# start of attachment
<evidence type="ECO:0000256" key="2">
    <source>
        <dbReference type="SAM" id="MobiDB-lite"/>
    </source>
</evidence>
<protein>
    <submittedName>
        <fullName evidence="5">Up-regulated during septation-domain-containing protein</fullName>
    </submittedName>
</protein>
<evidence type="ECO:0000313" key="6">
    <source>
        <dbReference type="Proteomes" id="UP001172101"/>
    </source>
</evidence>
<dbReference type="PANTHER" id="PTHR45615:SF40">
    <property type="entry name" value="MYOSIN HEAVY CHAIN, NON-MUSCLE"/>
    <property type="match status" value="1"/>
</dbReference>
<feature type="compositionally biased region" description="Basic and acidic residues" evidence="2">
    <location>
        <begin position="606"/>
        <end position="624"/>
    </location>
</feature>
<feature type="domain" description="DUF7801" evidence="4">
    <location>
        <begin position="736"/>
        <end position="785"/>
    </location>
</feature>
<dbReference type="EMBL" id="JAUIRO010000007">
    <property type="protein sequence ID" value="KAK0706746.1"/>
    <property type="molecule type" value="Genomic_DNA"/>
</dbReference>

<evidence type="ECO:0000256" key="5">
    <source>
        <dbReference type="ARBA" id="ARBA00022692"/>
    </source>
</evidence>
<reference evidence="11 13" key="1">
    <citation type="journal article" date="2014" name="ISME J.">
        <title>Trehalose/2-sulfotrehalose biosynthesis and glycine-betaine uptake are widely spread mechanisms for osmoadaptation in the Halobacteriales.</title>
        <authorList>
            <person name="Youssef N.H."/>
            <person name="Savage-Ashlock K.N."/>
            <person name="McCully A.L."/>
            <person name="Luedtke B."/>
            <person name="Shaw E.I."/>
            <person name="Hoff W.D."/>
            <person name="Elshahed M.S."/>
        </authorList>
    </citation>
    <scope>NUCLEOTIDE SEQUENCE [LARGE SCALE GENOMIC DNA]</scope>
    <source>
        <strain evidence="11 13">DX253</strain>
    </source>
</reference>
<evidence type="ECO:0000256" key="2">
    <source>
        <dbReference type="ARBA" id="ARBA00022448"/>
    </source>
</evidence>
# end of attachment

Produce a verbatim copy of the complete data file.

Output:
<evidence type="ECO:0000256" key="2">
    <source>
        <dbReference type="SAM" id="MobiDB-lite"/>
    </source>
</evidence>
<protein>
    <submittedName>
        <fullName evidence="5">Up-regulated during septation-domain-containing protein</fullName>
    </submittedName>
</protein>
<evidence type="ECO:0000313" key="6">
    <source>
        <dbReference type="Proteomes" id="UP001172101"/>
    </source>
</evidence>
<dbReference type="PANTHER" id="PTHR45615:SF40">
    <property type="entry name" value="MYOSIN HEAVY CHAIN, NON-MUSCLE"/>
    <property type="match status" value="1"/>
</dbReference>
<feature type="compositionally biased region" description="Basic and acidic residues" evidence="2">
    <location>
        <begin position="606"/>
        <end position="624"/>
    </location>
</feature>
<feature type="domain" description="DUF7801" evidence="4">
    <location>
        <begin position="736"/>
        <end position="785"/>
    </location>
</feature>
<dbReference type="EMBL" id="JAUIRO010000007">
    <property type="protein sequence ID" value="KAK0706746.1"/>
    <property type="molecule type" value="Genomic_DNA"/>
</dbReference>

<evidence type="ECO:0000256" key="5">
    <source>
        <dbReference type="ARBA" id="ARBA00022692"/>
    </source>
</evidence>
<reference evidence="11 13" key="1">
    <citation type="journal article" date="2014" name="ISME J.">
        <title>Trehalose/2-sulfotrehalose biosynthesis and glycine-betaine uptake are widely spread mechanisms for osmoadaptation in the Halobacteriales.</title>
        <authorList>
            <person name="Youssef N.H."/>
            <person name="Savage-Ashlock K.N."/>
            <person name="McCully A.L."/>
            <person name="Luedtke B."/>
            <person name="Shaw E.I."/>
            <person name="Hoff W.D."/>
            <person name="Elshahed M.S."/>
        </authorList>
    </citation>
    <scope>NUCLEOTIDE SEQUENCE [LARGE SCALE GENOMIC DNA]</scope>
    <source>
        <strain evidence="11 13">DX253</strain>
    </source>
</reference>
<evidence type="ECO:0000256" key="2">
    <source>
        <dbReference type="ARBA" id="ARBA00022448"/>
    </source>
</evidence>